Review: Manchester by the Sea


Directed by: Kenneth Lonergan
Written by: Kenneth Lonergan
Starring: Casey Affleck, Lucas Hedges, Michelle Williams, Kyle Chandler

Summary: After the death of his brother, Lee Chandler (Casey Affleck) is given parental rights over his 16 year old nephew and returns to his hometown where he is confronted with a troubling past.

“Don’t you think we got screwed by that movie!?” That was what the woman a few seats over from me said when the final credits of Manchester by the Sea began to roll.

This is not going to be a movie for everyone. It’s dark and existentially sad in a way that will stick with you. It relishes in the tension that it makes the audience feel and I carried that tension with me even after I left the theater. I don’t think anyone leaves a screening of this movie feeling any better than they did before they got to the theater; in fact, you might feel marginally worse…but that’s sort of what I love about it.

There are a few technical elements that deserve special attention.


Much of the film jumps between the events currently happening in Lee’s life and moments from his past. I’m sure much of this was written into the screenplay but executing those transitions effectively was key in maintaining the integrity of the story, so major credit is due to Jennifer Lame for her job as editor. She does a great job matching and juxtaposing visuals in a way that provides a seamless transition from scenes in the present and scenes in the past without generating confusion. I was really disappointed to see that Manchester by the Sea wasn’t nominated for a Best Editing Oscar because the way this film was cut was a contributing factor to its lasting emotional affect. The “big reveal” of this movie comes during the scene when Lee is informed that he will be his nephew’s legal guardian; most of that scene is in the trailer, but what you don’t see is how it cuts back and forth between what Lee is currently experiencing and this hugely defining moment in his past. That scene was essential and I think its success is mostly due to the way it was cut together.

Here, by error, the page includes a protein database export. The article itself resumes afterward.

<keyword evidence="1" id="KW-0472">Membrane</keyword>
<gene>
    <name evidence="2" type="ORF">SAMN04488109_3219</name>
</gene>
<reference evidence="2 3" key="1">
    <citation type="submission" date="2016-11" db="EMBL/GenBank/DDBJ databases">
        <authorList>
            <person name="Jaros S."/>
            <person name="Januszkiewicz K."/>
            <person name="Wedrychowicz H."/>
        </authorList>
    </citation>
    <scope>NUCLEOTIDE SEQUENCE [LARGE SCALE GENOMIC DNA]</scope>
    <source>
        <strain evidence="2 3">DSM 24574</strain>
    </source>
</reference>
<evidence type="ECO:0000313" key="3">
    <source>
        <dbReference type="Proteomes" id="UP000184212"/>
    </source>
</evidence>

The score for Manchester by the Sea (written by Lesley Barber) is particularly interesting. It relies heavily on vocals and the organ, almost like something that might be performed in a church. Considering the cloud of sadness that hangs over this story, the score can be surprisingly bright. It has a chill to it, sometimes echoing the sound of a requiem, but the score isn’t used in a way to drive home an emotional point, that job was left entirely up to the actors. It was really more of a transitional tool.


There are some really good performances in Manchester by the Sea. Casey Affleck pulls off something really impressive playing Lee. He is somehow emotionally detached and an exposed raw nerve at the same time. Those two things are so fundamentally opposite and he teeters on the edge of both so well. Lucas Hedges is perfect as Lee’s nephew, Patrick. He’s a well adjusted, smart ass, 16 year old kid with a rich social circle that he leans on as he grieves the death of his father. Lee is so detached that he can’t offer his nephew much in the way of emotional support. The two of them bicker but there’s also a clear history of affection for one another. Most of the movie hinged on the audience “buying” this relationship and it absolutely worked. Michelle Williams also plays a very powerful part as Lee’s ex-wife. She’s hardly in the movie, but her scenes are memorable.